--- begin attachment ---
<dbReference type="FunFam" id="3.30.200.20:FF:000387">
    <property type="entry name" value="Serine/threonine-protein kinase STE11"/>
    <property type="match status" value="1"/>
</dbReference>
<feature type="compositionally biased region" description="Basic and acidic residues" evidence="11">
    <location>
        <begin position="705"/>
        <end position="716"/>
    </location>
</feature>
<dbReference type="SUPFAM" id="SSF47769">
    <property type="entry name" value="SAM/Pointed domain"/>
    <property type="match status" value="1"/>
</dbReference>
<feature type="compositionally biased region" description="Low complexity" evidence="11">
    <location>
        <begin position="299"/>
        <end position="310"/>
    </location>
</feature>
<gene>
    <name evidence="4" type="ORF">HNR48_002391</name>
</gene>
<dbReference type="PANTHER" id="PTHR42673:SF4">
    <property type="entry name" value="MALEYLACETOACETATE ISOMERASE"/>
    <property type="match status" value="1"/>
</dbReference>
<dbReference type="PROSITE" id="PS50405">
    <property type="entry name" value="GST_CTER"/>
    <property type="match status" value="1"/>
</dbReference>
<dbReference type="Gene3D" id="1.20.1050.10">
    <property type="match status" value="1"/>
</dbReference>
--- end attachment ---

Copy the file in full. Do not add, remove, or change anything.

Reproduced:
<dbReference type="FunFam" id="3.30.200.20:FF:000387">
    <property type="entry name" value="Serine/threonine-protein kinase STE11"/>
    <property type="match status" value="1"/>
</dbReference>
<feature type="compositionally biased region" description="Basic and acidic residues" evidence="11">
    <location>
        <begin position="705"/>
        <end position="716"/>
    </location>
</feature>
<dbReference type="SUPFAM" id="SSF47769">
    <property type="entry name" value="SAM/Pointed domain"/>
    <property type="match status" value="1"/>
</dbReference>
<feature type="compositionally biased region" description="Low complexity" evidence="11">
    <location>
        <begin position="299"/>
        <end position="310"/>
    </location>
</feature>
<gene>
    <name evidence="4" type="ORF">HNR48_002391</name>
</gene>
<dbReference type="PANTHER" id="PTHR42673:SF4">
    <property type="entry name" value="MALEYLACETOACETATE ISOMERASE"/>
    <property type="match status" value="1"/>
</dbReference>
<dbReference type="PROSITE" id="PS50405">
    <property type="entry name" value="GST_CTER"/>
    <property type="match status" value="1"/>
</dbReference>
<dbReference type="Gene3D" id="1.20.1050.10">
    <property type="match status" value="1"/>
</dbReference>